(Updates to market open)
By Ryan Vlastelica
NEW YORK, Feb 19 (Reuters) - U.S. stocks fell on Thursday, with energy shares leading the way lower amid a sharp decline in oil prices, while continued uncertainty over the prospects of a debt deal with Greece added to the cautious tone.
Losses were outsized in the Dow after Wal-Mart Stores cut its sales outlook, citing the impact of a stronger dollar. Shares fell 2.7 percent to $83.97.
On the upside, Priceline Group rallied on its results, helping keep the Nasdaq slightly positive.
Crude oil fell 4.7 percent to $49.69 as another big weekly build in U.S. crude inventories and possible rise in Saudi output fueled concerns about oversupply.
The S&P Energy index fell 1.9 percent, by far the biggest decliner among the 10 primary S&P sectors, nine of which were lower on the day. Exxon Mobil fell 1.2 percent to $89.95 while Halliburton Co was off 2.2 percent to $43.43 and ConocoPhillips fell 2.2 percent to $66.25.
“There’s still a lot of supply, even though we’re looking at a decline in rig counts and expenditures. Right now, the majority view is that oil won’t really start to go up until the middle of the year,” said Clem Miller, portfolio manager at Wilmington International Funds in Baltimore, Maryland.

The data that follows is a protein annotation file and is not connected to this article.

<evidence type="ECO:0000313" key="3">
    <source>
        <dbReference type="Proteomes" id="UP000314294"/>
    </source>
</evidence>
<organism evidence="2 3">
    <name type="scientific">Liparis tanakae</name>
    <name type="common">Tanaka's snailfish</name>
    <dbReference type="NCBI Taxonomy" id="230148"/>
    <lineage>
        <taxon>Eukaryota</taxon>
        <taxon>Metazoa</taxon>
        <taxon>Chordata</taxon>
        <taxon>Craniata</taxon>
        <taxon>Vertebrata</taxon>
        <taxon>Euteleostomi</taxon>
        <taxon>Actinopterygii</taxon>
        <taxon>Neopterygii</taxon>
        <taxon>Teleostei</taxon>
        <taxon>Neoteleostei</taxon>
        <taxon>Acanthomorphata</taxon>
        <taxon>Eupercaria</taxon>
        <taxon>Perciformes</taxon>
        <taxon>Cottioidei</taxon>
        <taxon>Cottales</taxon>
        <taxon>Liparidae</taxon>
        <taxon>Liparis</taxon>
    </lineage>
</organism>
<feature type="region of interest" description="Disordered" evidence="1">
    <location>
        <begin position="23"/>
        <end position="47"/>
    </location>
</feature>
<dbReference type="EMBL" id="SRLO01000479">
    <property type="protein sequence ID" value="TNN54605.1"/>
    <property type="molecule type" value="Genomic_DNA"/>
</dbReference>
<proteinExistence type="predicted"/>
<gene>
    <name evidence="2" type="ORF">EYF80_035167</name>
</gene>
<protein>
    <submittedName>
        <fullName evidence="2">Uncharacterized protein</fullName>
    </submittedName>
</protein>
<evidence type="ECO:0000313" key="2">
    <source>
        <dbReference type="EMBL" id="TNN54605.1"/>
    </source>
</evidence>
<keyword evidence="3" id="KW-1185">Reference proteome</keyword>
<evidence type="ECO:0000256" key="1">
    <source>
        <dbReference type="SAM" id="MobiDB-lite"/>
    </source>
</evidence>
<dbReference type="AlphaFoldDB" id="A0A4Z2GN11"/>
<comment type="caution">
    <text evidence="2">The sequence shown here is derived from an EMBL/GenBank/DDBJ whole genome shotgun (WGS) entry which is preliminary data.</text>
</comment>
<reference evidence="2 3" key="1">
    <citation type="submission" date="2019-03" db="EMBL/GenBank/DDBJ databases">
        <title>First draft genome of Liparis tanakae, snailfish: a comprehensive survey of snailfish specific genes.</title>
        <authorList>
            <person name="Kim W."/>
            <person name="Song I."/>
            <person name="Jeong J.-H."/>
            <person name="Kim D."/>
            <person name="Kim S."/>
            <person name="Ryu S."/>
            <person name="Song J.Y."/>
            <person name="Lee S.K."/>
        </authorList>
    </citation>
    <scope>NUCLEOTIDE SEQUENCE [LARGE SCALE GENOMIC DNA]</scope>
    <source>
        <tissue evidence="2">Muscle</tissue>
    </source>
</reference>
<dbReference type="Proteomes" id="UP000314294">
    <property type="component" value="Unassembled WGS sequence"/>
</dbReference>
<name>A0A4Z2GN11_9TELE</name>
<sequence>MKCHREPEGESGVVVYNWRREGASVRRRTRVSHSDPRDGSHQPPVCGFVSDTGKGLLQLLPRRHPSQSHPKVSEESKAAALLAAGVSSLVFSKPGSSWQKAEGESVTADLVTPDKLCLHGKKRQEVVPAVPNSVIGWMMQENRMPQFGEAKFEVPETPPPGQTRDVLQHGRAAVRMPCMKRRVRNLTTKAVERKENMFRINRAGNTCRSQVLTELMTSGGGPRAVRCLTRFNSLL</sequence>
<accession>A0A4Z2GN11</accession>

The decline in energy prices has severely hurt oil companies, with many cutting 2015 spending plans in a bearish sign for economic growth prospects. Late Wednesday, Marathon Oil said it would cut its 2015 capital budget by 20 percent, the second cut of that magnitude since December, sending shares down 2.8 percent to $28.22.
In Europe, the German finance ministry rejected a new proposal from Athens for an extension of its bailout program, saying it fell short of the conditions set out by the country’s euro zone partners. On Wednesday, a Greek government spokesperson said the country aimed to conclude a deal with its euro zone partners “soon.”
“At this point, it’s hard to see the Greece situation having a dramatic impact on the U.S. outside of just creating a lot of volatility,” said Miller, who helps oversee about $80 billion in assets under advisement.
Priceline jumped 7.1 percent to $1,202 after the online travel agency reported better-than-expected quarterly earnings.
In the latest economic data, initial jobless claims fell more than expected in the latest week, offering fresh evidence that the labor market was gathering steam. Separately, a regional Federal Reserve survey showed growth in factory activity in the U.S. mid-Atlantic region decelerated in February to its slowest level in a year.
The Dow Jones industrial average fell 85.31 points, or 0.47 percent, to 17,944.54, the S&P 500 lost 5.87 points, or 0.28 percent, to 2,093.81 and the Nasdaq Composite added 6.09 points, or 0.12 percent, to 4,912.45.
Declining issues outnumbered advancing ones on the NYSE by 1,878 to 924, for a 2.03-to-1 ratio; on the Nasdaq, 1,288 issues fell and 1,024 advanced, a 1.26-to-1 ratio.
The S&P 500 was posting 37 new 52-week highs and 1 new lows; the Nasdaq Composite was recording 52 new highs and 11 new lows. (Editing by Nick Zieminski)